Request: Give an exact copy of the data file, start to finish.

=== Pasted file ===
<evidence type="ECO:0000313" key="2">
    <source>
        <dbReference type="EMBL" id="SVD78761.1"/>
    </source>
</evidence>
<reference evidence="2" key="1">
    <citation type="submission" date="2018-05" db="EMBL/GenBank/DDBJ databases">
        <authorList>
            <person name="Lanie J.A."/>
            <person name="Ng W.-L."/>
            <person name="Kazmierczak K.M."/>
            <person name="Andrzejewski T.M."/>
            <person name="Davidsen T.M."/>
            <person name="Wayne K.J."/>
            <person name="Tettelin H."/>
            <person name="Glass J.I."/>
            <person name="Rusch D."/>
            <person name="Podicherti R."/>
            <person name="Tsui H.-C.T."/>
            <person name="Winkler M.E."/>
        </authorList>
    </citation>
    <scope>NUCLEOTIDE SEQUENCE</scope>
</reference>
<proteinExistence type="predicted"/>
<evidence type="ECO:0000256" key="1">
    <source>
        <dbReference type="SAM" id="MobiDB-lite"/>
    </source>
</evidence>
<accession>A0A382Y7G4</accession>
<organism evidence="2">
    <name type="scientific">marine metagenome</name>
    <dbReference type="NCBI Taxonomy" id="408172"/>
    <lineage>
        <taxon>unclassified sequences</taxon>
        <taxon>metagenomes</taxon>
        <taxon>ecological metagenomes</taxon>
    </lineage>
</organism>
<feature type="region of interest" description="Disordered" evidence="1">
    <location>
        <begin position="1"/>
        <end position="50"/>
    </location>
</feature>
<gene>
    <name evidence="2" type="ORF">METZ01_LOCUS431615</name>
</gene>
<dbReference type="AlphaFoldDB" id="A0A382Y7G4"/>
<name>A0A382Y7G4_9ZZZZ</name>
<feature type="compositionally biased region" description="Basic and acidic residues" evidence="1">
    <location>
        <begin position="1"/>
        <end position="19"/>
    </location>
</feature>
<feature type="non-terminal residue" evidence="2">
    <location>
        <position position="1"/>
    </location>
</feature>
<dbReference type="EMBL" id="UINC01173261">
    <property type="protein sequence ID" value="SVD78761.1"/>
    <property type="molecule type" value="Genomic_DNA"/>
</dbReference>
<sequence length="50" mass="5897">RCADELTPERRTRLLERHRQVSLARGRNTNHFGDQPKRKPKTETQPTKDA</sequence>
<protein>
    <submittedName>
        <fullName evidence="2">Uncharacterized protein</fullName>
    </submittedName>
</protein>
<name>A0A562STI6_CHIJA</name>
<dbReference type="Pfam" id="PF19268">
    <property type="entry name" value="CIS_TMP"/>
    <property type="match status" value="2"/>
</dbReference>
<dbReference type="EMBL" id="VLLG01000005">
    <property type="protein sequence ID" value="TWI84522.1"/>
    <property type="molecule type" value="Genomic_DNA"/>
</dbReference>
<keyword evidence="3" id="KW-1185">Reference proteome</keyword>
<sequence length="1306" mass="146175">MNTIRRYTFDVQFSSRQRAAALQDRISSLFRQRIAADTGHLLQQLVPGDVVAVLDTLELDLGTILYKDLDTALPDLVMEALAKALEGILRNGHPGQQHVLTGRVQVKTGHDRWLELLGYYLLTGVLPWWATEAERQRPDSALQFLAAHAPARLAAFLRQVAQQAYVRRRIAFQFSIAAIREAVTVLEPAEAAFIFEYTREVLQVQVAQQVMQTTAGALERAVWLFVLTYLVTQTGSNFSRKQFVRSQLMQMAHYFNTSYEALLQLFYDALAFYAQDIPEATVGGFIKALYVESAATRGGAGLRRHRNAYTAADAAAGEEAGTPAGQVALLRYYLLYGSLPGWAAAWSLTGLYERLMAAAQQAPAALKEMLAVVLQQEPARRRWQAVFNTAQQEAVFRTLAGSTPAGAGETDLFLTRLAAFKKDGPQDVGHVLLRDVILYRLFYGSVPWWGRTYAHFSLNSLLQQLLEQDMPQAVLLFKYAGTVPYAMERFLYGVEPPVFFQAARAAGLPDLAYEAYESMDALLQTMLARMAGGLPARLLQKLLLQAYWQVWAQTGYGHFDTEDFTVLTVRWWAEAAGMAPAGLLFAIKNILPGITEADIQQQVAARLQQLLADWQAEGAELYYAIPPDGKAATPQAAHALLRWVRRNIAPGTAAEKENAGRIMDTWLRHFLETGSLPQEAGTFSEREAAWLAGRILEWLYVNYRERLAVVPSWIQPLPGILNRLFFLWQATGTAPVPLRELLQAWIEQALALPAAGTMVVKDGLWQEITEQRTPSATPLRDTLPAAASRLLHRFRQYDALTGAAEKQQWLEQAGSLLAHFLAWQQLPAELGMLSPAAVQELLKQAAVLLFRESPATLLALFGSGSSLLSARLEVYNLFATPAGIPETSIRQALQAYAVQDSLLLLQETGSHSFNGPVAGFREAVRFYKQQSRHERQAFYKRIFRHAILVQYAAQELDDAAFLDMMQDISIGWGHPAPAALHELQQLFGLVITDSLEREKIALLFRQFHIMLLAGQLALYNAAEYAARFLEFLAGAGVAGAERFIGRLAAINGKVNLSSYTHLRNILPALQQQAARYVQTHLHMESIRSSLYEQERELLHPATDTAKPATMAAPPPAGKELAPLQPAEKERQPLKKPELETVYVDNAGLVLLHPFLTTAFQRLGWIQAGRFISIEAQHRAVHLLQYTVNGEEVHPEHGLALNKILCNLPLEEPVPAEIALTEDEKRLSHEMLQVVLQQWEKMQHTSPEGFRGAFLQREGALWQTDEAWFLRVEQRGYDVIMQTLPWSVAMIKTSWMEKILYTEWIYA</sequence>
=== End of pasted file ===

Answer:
<evidence type="ECO:0000313" key="2">
    <source>
        <dbReference type="EMBL" id="SVD78761.1"/>
    </source>
</evidence>
<reference evidence="2" key="1">
    <citation type="submission" date="2018-05" db="EMBL/GenBank/DDBJ databases">
        <authorList>
            <person name="Lanie J.A."/>
            <person name="Ng W.-L."/>
            <person name="Kazmierczak K.M."/>
            <person name="Andrzejewski T.M."/>
            <person name="Davidsen T.M."/>
            <person name="Wayne K.J."/>
            <person name="Tettelin H."/>
            <person name="Glass J.I."/>
            <person name="Rusch D."/>
            <person name="Podicherti R."/>
            <person name="Tsui H.-C.T."/>
            <person name="Winkler M.E."/>
        </authorList>
    </citation>
    <scope>NUCLEOTIDE SEQUENCE</scope>
</reference>
<proteinExistence type="predicted"/>
<evidence type="ECO:0000256" key="1">
    <source>
        <dbReference type="SAM" id="MobiDB-lite"/>
    </source>
</evidence>
<accession>A0A382Y7G4</accession>
<organism evidence="2">
    <name type="scientific">marine metagenome</name>
    <dbReference type="NCBI Taxonomy" id="408172"/>
    <lineage>
        <taxon>unclassified sequences</taxon>
        <taxon>metagenomes</taxon>
        <taxon>ecological metagenomes</taxon>
    </lineage>
</organism>
<feature type="region of interest" description="Disordered" evidence="1">
    <location>
        <begin position="1"/>
        <end position="50"/>
    </location>
</feature>
<gene>
    <name evidence="2" type="ORF">METZ01_LOCUS431615</name>
</gene>
<dbReference type="AlphaFoldDB" id="A0A382Y7G4"/>
<name>A0A382Y7G4_9ZZZZ</name>
<feature type="compositionally biased region" description="Basic and acidic residues" evidence="1">
    <location>
        <begin position="1"/>
        <end position="19"/>
    </location>
</feature>
<feature type="non-terminal residue" evidence="2">
    <location>
        <position position="1"/>
    </location>
</feature>
<dbReference type="EMBL" id="UINC01173261">
    <property type="protein sequence ID" value="SVD78761.1"/>
    <property type="molecule type" value="Genomic_DNA"/>
</dbReference>
<sequence length="50" mass="5897">RCADELTPERRTRLLERHRQVSLARGRNTNHFGDQPKRKPKTETQPTKDA</sequence>
<protein>
    <submittedName>
        <fullName evidence="2">Uncharacterized protein</fullName>
    </submittedName>
</protein>
<name>A0A562STI6_CHIJA</name>
<dbReference type="Pfam" id="PF19268">
    <property type="entry name" value="CIS_TMP"/>
    <property type="match status" value="2"/>
</dbReference>
<dbReference type="EMBL" id="VLLG01000005">
    <property type="protein sequence ID" value="TWI84522.1"/>
    <property type="molecule type" value="Genomic_DNA"/>
</dbReference>
<keyword evidence="3" id="KW-1185">Reference proteome</keyword>
<sequence length="1306" mass="146175">MNTIRRYTFDVQFSSRQRAAALQDRISSLFRQRIAADTGHLLQQLVPGDVVAVLDTLELDLGTILYKDLDTALPDLVMEALAKALEGILRNGHPGQQHVLTGRVQVKTGHDRWLELLGYYLLTGVLPWWATEAERQRPDSALQFLAAHAPARLAAFLRQVAQQAYVRRRIAFQFSIAAIREAVTVLEPAEAAFIFEYTREVLQVQVAQQVMQTTAGALERAVWLFVLTYLVTQTGSNFSRKQFVRSQLMQMAHYFNTSYEALLQLFYDALAFYAQDIPEATVGGFIKALYVESAATRGGAGLRRHRNAYTAADAAAGEEAGTPAGQVALLRYYLLYGSLPGWAAAWSLTGLYERLMAAAQQAPAALKEMLAVVLQQEPARRRWQAVFNTAQQEAVFRTLAGSTPAGAGETDLFLTRLAAFKKDGPQDVGHVLLRDVILYRLFYGSVPWWGRTYAHFSLNSLLQQLLEQDMPQAVLLFKYAGTVPYAMERFLYGVEPPVFFQAARAAGLPDLAYEAYESMDALLQTMLARMAGGLPARLLQKLLLQAYWQVWAQTGYGHFDTEDFTVLTVRWWAEAAGMAPAGLLFAIKNILPGITEADIQQQVAARLQQLLADWQAEGAELYYAIPPDGKAATPQAAHALLRWVRRNIAPGTAAEKENAGRIMDTWLRHFLETGSLPQEAGTFSEREAAWLAGRILEWLYVNYRERLAVVPSWIQPLPGILNRLFFLWQATGTAPVPLRELLQAWIEQALALPAAGTMVVKDGLWQEITEQRTPSATPLRDTLPAAASRLLHRFRQYDALTGAAEKQQWLEQAGSLLAHFLAWQQLPAELGMLSPAAVQELLKQAAVLLFRESPATLLALFGSGSSLLSARLEVYNLFATPAGIPETSIRQALQAYAVQDSLLLLQETGSHSFNGPVAGFREAVRFYKQQSRHERQAFYKRIFRHAILVQYAAQELDDAAFLDMMQDISIGWGHPAPAALHELQQLFGLVITDSLEREKIALLFRQFHIMLLAGQLALYNAAEYAARFLEFLAGAGVAGAERFIGRLAAINGKVNLSSYTHLRNILPALQQQAARYVQTHLHMESIRSSLYEQERELLHPATDTAKPATMAAPPPAGKELAPLQPAEKERQPLKKPELETVYVDNAGLVLLHPFLTTAFQRLGWIQAGRFISIEAQHRAVHLLQYTVNGEEVHPEHGLALNKILCNLPLEEPVPAEIALTEDEKRLSHEMLQVVLQQWEKMQHTSPEGFRGAFLQREGALWQTDEAWFLRVEQRGYDVIMQTLPWSVAMIKTSWMEKILYTEWIYA</sequence>